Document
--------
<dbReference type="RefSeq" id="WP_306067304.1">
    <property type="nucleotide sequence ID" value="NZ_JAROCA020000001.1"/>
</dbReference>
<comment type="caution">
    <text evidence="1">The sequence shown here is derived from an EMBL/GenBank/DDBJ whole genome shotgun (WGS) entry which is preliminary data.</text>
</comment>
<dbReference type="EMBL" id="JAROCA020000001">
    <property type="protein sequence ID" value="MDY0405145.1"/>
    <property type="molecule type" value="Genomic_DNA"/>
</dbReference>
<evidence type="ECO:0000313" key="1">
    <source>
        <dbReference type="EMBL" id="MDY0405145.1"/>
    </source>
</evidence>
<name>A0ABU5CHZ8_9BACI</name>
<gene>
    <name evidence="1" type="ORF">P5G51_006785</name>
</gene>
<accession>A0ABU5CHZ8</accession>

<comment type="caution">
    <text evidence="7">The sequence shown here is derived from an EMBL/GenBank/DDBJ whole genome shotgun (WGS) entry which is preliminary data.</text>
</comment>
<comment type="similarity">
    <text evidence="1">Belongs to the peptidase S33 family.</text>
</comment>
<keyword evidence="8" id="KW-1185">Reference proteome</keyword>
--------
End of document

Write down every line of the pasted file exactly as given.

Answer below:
<dbReference type="RefSeq" id="WP_306067304.1">
    <property type="nucleotide sequence ID" value="NZ_JAROCA020000001.1"/>
</dbReference>
<comment type="caution">
    <text evidence="1">The sequence shown here is derived from an EMBL/GenBank/DDBJ whole genome shotgun (WGS) entry which is preliminary data.</text>
</comment>
<dbReference type="EMBL" id="JAROCA020000001">
    <property type="protein sequence ID" value="MDY0405145.1"/>
    <property type="molecule type" value="Genomic_DNA"/>
</dbReference>
<evidence type="ECO:0000313" key="1">
    <source>
        <dbReference type="EMBL" id="MDY0405145.1"/>
    </source>
</evidence>
<name>A0ABU5CHZ8_9BACI</name>
<gene>
    <name evidence="1" type="ORF">P5G51_006785</name>
</gene>
<accession>A0ABU5CHZ8</accession>

<comment type="caution">
    <text evidence="7">The sequence shown here is derived from an EMBL/GenBank/DDBJ whole genome shotgun (WGS) entry which is preliminary data.</text>
</comment>
<comment type="similarity">
    <text evidence="1">Belongs to the peptidase S33 family.</text>
</comment>
<keyword evidence="8" id="KW-1185">Reference proteome</keyword>